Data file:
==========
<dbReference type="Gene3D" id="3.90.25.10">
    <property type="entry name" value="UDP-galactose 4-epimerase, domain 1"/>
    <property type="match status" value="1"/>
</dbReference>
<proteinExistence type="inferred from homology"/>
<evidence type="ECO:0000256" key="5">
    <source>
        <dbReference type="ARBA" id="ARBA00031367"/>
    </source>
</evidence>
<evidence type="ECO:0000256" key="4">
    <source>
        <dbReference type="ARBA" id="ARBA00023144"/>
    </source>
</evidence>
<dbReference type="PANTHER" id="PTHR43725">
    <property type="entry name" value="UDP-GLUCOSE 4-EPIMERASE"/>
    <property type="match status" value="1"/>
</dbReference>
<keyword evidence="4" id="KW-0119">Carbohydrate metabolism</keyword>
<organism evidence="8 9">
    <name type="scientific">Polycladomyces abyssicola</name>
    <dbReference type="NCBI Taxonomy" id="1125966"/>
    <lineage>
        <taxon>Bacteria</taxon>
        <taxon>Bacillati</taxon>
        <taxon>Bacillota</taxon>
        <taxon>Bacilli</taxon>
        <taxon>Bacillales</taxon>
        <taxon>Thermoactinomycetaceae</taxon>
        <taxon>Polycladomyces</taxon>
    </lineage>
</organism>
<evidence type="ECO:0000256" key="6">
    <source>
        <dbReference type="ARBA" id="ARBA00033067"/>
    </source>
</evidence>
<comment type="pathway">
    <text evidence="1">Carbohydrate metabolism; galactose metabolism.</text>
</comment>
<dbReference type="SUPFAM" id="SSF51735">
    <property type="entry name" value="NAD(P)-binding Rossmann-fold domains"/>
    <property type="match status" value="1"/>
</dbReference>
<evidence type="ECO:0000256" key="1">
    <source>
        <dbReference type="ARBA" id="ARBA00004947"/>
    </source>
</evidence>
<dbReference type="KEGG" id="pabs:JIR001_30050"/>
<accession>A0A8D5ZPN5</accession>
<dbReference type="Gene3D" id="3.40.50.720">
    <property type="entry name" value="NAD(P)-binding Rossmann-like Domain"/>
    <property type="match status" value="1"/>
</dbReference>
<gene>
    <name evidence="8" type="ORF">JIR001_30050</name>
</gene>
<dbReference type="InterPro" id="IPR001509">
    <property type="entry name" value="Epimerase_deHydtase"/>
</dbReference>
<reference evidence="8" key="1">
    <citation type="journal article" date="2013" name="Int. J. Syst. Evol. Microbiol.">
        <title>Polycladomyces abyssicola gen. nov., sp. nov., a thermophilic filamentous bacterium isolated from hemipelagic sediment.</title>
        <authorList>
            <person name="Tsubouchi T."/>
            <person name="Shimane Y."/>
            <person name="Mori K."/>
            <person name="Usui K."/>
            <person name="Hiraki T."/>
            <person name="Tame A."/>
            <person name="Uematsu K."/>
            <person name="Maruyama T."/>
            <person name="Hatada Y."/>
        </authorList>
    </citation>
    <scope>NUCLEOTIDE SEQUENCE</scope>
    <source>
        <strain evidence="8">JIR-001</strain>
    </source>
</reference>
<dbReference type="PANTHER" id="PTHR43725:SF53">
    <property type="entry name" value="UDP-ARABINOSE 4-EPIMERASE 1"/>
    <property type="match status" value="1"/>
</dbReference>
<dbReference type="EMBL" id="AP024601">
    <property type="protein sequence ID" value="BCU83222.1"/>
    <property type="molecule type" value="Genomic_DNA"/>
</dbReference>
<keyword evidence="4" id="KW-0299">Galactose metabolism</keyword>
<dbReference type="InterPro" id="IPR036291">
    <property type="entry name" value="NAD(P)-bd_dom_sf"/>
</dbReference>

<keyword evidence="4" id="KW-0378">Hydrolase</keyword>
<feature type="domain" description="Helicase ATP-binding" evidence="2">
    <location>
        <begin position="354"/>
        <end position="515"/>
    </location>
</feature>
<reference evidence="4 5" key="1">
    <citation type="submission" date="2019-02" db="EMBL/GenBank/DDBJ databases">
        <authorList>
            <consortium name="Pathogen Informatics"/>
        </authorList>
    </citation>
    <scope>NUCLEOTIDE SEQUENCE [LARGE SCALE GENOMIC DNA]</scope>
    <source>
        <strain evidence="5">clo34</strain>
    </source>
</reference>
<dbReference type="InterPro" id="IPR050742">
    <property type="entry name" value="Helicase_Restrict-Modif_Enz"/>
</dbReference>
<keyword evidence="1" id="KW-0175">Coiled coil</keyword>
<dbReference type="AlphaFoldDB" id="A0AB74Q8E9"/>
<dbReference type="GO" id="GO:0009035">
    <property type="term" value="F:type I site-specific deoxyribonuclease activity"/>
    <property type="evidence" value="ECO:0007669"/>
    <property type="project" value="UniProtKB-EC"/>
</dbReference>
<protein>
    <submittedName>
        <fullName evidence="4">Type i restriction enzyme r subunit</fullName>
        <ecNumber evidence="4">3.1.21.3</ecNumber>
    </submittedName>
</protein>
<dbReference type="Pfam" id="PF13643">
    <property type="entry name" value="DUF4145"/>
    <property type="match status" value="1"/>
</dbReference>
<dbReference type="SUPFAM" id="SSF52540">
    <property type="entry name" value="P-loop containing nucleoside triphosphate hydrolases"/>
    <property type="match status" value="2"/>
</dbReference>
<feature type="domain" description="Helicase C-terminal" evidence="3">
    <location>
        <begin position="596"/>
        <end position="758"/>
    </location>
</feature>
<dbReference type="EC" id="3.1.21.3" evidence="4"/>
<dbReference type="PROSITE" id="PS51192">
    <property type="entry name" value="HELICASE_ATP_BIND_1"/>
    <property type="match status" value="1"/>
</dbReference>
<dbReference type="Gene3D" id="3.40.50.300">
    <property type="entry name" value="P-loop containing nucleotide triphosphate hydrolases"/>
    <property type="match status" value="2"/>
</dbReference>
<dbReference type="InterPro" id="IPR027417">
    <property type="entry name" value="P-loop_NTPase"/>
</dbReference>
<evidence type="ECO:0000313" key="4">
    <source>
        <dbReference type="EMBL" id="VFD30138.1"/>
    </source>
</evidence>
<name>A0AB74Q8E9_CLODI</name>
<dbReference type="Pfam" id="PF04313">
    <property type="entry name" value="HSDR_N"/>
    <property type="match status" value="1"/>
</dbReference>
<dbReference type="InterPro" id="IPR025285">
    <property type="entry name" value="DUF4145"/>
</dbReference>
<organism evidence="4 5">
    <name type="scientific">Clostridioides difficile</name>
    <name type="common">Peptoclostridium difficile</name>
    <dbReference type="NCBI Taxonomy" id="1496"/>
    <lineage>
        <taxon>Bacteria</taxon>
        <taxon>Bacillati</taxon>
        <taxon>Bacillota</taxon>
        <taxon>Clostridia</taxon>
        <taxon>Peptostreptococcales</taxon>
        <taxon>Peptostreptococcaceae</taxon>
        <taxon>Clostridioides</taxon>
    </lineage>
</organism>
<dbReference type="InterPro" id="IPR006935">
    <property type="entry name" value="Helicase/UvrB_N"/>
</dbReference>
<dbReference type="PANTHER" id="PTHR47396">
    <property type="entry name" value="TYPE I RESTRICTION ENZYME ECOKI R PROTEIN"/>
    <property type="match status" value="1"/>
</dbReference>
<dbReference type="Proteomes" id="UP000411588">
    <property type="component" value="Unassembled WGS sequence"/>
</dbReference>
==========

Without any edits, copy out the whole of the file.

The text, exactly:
<dbReference type="Gene3D" id="3.90.25.10">
    <property type="entry name" value="UDP-galactose 4-epimerase, domain 1"/>
    <property type="match status" value="1"/>
</dbReference>
<proteinExistence type="inferred from homology"/>
<evidence type="ECO:0000256" key="5">
    <source>
        <dbReference type="ARBA" id="ARBA00031367"/>
    </source>
</evidence>
<evidence type="ECO:0000256" key="4">
    <source>
        <dbReference type="ARBA" id="ARBA00023144"/>
    </source>
</evidence>
<dbReference type="PANTHER" id="PTHR43725">
    <property type="entry name" value="UDP-GLUCOSE 4-EPIMERASE"/>
    <property type="match status" value="1"/>
</dbReference>
<keyword evidence="4" id="KW-0119">Carbohydrate metabolism</keyword>
<organism evidence="8 9">
    <name type="scientific">Polycladomyces abyssicola</name>
    <dbReference type="NCBI Taxonomy" id="1125966"/>
    <lineage>
        <taxon>Bacteria</taxon>
        <taxon>Bacillati</taxon>
        <taxon>Bacillota</taxon>
        <taxon>Bacilli</taxon>
        <taxon>Bacillales</taxon>
        <taxon>Thermoactinomycetaceae</taxon>
        <taxon>Polycladomyces</taxon>
    </lineage>
</organism>
<evidence type="ECO:0000256" key="6">
    <source>
        <dbReference type="ARBA" id="ARBA00033067"/>
    </source>
</evidence>
<comment type="pathway">
    <text evidence="1">Carbohydrate metabolism; galactose metabolism.</text>
</comment>
<dbReference type="SUPFAM" id="SSF51735">
    <property type="entry name" value="NAD(P)-binding Rossmann-fold domains"/>
    <property type="match status" value="1"/>
</dbReference>
<evidence type="ECO:0000256" key="1">
    <source>
        <dbReference type="ARBA" id="ARBA00004947"/>
    </source>
</evidence>
<dbReference type="KEGG" id="pabs:JIR001_30050"/>
<accession>A0A8D5ZPN5</accession>
<dbReference type="Gene3D" id="3.40.50.720">
    <property type="entry name" value="NAD(P)-binding Rossmann-like Domain"/>
    <property type="match status" value="1"/>
</dbReference>
<gene>
    <name evidence="8" type="ORF">JIR001_30050</name>
</gene>
<dbReference type="InterPro" id="IPR001509">
    <property type="entry name" value="Epimerase_deHydtase"/>
</dbReference>
<reference evidence="8" key="1">
    <citation type="journal article" date="2013" name="Int. J. Syst. Evol. Microbiol.">
        <title>Polycladomyces abyssicola gen. nov., sp. nov., a thermophilic filamentous bacterium isolated from hemipelagic sediment.</title>
        <authorList>
            <person name="Tsubouchi T."/>
            <person name="Shimane Y."/>
            <person name="Mori K."/>
            <person name="Usui K."/>
            <person name="Hiraki T."/>
            <person name="Tame A."/>
            <person name="Uematsu K."/>
            <person name="Maruyama T."/>
            <person name="Hatada Y."/>
        </authorList>
    </citation>
    <scope>NUCLEOTIDE SEQUENCE</scope>
    <source>
        <strain evidence="8">JIR-001</strain>
    </source>
</reference>
<dbReference type="PANTHER" id="PTHR43725:SF53">
    <property type="entry name" value="UDP-ARABINOSE 4-EPIMERASE 1"/>
    <property type="match status" value="1"/>
</dbReference>
<dbReference type="EMBL" id="AP024601">
    <property type="protein sequence ID" value="BCU83222.1"/>
    <property type="molecule type" value="Genomic_DNA"/>
</dbReference>
<keyword evidence="4" id="KW-0299">Galactose metabolism</keyword>
<dbReference type="InterPro" id="IPR036291">
    <property type="entry name" value="NAD(P)-bd_dom_sf"/>
</dbReference>

<keyword evidence="4" id="KW-0378">Hydrolase</keyword>
<feature type="domain" description="Helicase ATP-binding" evidence="2">
    <location>
        <begin position="354"/>
        <end position="515"/>
    </location>
</feature>
<reference evidence="4 5" key="1">
    <citation type="submission" date="2019-02" db="EMBL/GenBank/DDBJ databases">
        <authorList>
            <consortium name="Pathogen Informatics"/>
        </authorList>
    </citation>
    <scope>NUCLEOTIDE SEQUENCE [LARGE SCALE GENOMIC DNA]</scope>
    <source>
        <strain evidence="5">clo34</strain>
    </source>
</reference>
<dbReference type="InterPro" id="IPR050742">
    <property type="entry name" value="Helicase_Restrict-Modif_Enz"/>
</dbReference>
<keyword evidence="1" id="KW-0175">Coiled coil</keyword>
<dbReference type="AlphaFoldDB" id="A0AB74Q8E9"/>
<dbReference type="GO" id="GO:0009035">
    <property type="term" value="F:type I site-specific deoxyribonuclease activity"/>
    <property type="evidence" value="ECO:0007669"/>
    <property type="project" value="UniProtKB-EC"/>
</dbReference>
<protein>
    <submittedName>
        <fullName evidence="4">Type i restriction enzyme r subunit</fullName>
        <ecNumber evidence="4">3.1.21.3</ecNumber>
    </submittedName>
</protein>
<dbReference type="Pfam" id="PF13643">
    <property type="entry name" value="DUF4145"/>
    <property type="match status" value="1"/>
</dbReference>
<dbReference type="SUPFAM" id="SSF52540">
    <property type="entry name" value="P-loop containing nucleoside triphosphate hydrolases"/>
    <property type="match status" value="2"/>
</dbReference>
<feature type="domain" description="Helicase C-terminal" evidence="3">
    <location>
        <begin position="596"/>
        <end position="758"/>
    </location>
</feature>
<dbReference type="EC" id="3.1.21.3" evidence="4"/>
<dbReference type="PROSITE" id="PS51192">
    <property type="entry name" value="HELICASE_ATP_BIND_1"/>
    <property type="match status" value="1"/>
</dbReference>
<dbReference type="Gene3D" id="3.40.50.300">
    <property type="entry name" value="P-loop containing nucleotide triphosphate hydrolases"/>
    <property type="match status" value="2"/>
</dbReference>
<dbReference type="InterPro" id="IPR027417">
    <property type="entry name" value="P-loop_NTPase"/>
</dbReference>
<evidence type="ECO:0000313" key="4">
    <source>
        <dbReference type="EMBL" id="VFD30138.1"/>
    </source>
</evidence>
<name>A0AB74Q8E9_CLODI</name>
<dbReference type="Pfam" id="PF04313">
    <property type="entry name" value="HSDR_N"/>
    <property type="match status" value="1"/>
</dbReference>
<dbReference type="InterPro" id="IPR025285">
    <property type="entry name" value="DUF4145"/>
</dbReference>
<organism evidence="4 5">
    <name type="scientific">Clostridioides difficile</name>
    <name type="common">Peptoclostridium difficile</name>
    <dbReference type="NCBI Taxonomy" id="1496"/>
    <lineage>
        <taxon>Bacteria</taxon>
        <taxon>Bacillati</taxon>
        <taxon>Bacillota</taxon>
        <taxon>Clostridia</taxon>
        <taxon>Peptostreptococcales</taxon>
        <taxon>Peptostreptococcaceae</taxon>
        <taxon>Clostridioides</taxon>
    </lineage>
</organism>
<dbReference type="InterPro" id="IPR006935">
    <property type="entry name" value="Helicase/UvrB_N"/>
</dbReference>
<dbReference type="PANTHER" id="PTHR47396">
    <property type="entry name" value="TYPE I RESTRICTION ENZYME ECOKI R PROTEIN"/>
    <property type="match status" value="1"/>
</dbReference>
<dbReference type="Proteomes" id="UP000411588">
    <property type="component" value="Unassembled WGS sequence"/>
</dbReference>